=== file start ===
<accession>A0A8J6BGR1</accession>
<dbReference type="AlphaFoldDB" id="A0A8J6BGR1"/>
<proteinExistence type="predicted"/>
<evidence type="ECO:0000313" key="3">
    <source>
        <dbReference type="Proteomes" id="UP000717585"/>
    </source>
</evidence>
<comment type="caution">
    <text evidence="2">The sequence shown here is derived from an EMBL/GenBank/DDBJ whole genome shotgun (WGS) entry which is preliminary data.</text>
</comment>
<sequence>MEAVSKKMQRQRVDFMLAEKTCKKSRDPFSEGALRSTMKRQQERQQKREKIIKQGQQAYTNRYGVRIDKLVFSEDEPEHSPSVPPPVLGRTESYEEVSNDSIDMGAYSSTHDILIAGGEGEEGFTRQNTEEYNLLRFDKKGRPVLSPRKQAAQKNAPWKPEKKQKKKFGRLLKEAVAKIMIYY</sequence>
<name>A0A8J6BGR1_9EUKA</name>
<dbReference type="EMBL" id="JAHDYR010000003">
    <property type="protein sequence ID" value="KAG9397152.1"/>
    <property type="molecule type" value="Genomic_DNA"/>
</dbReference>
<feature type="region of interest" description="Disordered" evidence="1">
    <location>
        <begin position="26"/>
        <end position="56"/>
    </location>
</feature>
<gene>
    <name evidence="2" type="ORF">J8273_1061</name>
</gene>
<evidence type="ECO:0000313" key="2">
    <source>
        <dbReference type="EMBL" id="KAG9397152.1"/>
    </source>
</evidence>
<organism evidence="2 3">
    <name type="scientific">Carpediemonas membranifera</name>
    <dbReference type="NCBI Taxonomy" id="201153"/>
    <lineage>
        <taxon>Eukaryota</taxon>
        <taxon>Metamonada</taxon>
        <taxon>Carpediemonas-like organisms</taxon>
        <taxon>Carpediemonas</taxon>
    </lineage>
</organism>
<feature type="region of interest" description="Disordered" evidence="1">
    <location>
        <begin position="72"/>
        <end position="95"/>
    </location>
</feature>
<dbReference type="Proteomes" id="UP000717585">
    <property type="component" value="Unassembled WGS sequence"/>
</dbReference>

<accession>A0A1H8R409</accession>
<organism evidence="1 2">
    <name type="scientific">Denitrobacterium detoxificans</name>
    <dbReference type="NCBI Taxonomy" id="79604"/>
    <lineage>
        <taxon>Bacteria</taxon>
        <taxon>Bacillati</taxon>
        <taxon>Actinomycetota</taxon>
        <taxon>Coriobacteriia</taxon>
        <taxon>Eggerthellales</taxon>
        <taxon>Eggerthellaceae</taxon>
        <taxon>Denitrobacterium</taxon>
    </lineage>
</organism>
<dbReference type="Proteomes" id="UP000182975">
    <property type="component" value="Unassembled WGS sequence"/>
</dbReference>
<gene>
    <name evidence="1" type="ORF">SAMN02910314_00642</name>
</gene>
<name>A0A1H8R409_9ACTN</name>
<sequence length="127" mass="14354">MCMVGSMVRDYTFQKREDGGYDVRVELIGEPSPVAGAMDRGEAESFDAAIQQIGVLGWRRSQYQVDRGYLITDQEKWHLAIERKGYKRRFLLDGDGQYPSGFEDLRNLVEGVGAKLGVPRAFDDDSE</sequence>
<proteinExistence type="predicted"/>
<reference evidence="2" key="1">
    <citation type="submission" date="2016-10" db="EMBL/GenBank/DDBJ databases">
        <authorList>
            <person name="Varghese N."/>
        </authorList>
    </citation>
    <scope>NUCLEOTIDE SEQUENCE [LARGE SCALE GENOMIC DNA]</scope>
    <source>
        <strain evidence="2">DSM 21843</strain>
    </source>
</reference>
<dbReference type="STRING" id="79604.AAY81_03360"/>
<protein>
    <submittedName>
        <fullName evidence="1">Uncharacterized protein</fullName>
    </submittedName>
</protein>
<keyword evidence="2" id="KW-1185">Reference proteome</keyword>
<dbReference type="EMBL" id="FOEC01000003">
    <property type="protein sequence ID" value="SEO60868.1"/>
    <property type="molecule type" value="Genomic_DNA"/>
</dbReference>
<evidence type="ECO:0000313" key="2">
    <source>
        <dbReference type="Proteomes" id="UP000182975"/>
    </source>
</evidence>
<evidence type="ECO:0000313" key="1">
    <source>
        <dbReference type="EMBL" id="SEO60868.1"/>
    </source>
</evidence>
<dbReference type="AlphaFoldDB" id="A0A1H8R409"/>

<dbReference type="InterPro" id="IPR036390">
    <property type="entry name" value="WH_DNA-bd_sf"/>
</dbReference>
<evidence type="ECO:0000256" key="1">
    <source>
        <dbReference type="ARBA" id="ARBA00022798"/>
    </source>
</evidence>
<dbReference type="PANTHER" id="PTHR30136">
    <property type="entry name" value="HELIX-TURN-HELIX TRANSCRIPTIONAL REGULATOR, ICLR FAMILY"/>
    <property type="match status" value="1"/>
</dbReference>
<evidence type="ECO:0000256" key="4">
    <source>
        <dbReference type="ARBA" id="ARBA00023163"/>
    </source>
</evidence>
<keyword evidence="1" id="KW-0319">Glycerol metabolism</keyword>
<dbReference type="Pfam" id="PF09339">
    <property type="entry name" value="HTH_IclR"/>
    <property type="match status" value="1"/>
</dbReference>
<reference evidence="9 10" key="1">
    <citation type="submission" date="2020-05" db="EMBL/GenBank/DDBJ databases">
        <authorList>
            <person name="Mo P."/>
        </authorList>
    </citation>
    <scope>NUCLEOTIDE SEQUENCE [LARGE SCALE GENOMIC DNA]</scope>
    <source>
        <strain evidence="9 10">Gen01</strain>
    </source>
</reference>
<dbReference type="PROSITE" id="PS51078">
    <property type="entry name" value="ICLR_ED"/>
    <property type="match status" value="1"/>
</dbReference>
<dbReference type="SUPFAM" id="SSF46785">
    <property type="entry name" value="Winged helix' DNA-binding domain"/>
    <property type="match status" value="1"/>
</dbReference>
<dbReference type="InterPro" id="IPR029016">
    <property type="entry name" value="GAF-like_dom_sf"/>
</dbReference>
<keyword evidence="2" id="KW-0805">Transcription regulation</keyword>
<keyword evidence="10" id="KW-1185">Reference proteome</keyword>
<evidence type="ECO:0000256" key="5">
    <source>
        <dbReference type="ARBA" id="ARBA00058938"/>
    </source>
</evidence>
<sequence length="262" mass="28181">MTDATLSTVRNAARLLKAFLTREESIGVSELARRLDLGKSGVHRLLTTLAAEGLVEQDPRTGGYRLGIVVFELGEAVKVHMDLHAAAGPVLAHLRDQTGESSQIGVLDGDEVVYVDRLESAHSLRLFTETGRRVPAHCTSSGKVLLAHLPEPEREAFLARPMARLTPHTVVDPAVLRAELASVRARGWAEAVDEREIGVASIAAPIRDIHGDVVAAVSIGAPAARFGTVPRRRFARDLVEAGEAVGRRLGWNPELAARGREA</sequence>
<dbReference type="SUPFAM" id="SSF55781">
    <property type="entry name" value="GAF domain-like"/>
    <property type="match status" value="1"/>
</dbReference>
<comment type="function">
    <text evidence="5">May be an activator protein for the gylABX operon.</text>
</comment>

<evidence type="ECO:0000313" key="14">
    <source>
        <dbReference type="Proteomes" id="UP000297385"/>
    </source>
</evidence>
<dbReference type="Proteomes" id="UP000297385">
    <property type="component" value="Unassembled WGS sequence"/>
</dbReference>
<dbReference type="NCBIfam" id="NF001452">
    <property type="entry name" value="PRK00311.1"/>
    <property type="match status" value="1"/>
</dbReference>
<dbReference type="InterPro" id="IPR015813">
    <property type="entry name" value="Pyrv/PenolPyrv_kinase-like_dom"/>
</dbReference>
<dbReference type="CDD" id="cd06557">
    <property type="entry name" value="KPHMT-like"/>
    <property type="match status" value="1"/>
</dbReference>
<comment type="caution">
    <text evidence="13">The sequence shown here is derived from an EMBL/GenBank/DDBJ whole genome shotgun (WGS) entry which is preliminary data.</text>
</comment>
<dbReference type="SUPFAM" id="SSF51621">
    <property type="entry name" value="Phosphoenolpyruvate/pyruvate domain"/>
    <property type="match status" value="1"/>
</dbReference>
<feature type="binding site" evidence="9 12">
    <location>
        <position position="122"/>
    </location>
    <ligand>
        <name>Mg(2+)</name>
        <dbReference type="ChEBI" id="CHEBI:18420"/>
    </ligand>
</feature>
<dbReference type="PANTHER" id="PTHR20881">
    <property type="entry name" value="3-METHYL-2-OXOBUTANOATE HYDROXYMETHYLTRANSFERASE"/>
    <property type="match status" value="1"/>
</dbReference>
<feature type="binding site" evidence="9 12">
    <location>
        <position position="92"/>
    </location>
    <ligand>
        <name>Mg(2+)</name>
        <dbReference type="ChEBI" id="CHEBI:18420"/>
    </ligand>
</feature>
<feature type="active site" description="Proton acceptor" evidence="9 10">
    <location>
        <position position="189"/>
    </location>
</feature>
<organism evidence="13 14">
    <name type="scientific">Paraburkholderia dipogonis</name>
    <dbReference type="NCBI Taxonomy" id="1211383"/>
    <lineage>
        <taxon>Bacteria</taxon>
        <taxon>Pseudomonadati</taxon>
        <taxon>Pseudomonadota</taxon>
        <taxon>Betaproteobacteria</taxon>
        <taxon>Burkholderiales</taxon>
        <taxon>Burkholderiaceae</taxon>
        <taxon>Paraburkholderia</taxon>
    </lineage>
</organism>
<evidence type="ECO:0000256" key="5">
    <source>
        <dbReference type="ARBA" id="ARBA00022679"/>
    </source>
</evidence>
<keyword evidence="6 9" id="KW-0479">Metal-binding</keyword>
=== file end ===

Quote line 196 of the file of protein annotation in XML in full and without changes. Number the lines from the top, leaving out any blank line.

    <ligand>